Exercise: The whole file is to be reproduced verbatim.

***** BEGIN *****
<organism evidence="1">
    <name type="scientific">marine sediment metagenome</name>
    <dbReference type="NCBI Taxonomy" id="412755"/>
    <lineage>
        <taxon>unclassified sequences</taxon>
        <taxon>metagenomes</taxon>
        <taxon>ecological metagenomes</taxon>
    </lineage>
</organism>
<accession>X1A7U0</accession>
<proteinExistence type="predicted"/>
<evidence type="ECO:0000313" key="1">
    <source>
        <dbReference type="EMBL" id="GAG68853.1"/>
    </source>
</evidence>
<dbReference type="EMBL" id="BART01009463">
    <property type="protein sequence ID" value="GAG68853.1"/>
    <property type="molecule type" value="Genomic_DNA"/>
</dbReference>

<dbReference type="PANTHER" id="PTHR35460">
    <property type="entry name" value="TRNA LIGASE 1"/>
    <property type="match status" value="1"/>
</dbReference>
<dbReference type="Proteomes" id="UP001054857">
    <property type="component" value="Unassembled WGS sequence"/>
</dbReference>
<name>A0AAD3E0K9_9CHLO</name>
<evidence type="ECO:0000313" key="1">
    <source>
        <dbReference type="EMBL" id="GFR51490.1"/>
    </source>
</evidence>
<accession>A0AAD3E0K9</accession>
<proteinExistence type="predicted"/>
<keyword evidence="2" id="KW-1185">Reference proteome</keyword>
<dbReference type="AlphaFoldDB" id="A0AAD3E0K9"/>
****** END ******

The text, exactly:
<organism evidence="1">
    <name type="scientific">marine sediment metagenome</name>
    <dbReference type="NCBI Taxonomy" id="412755"/>
    <lineage>
        <taxon>unclassified sequences</taxon>
        <taxon>metagenomes</taxon>
        <taxon>ecological metagenomes</taxon>
    </lineage>
</organism>
<accession>X1A7U0</accession>
<proteinExistence type="predicted"/>
<evidence type="ECO:0000313" key="1">
    <source>
        <dbReference type="EMBL" id="GAG68853.1"/>
    </source>
</evidence>
<dbReference type="EMBL" id="BART01009463">
    <property type="protein sequence ID" value="GAG68853.1"/>
    <property type="molecule type" value="Genomic_DNA"/>
</dbReference>

<dbReference type="PANTHER" id="PTHR35460">
    <property type="entry name" value="TRNA LIGASE 1"/>
    <property type="match status" value="1"/>
</dbReference>
<dbReference type="Proteomes" id="UP001054857">
    <property type="component" value="Unassembled WGS sequence"/>
</dbReference>
<name>A0AAD3E0K9_9CHLO</name>
<evidence type="ECO:0000313" key="1">
    <source>
        <dbReference type="EMBL" id="GFR51490.1"/>
    </source>
</evidence>
<accession>A0AAD3E0K9</accession>
<proteinExistence type="predicted"/>
<keyword evidence="2" id="KW-1185">Reference proteome</keyword>
<dbReference type="AlphaFoldDB" id="A0AAD3E0K9"/>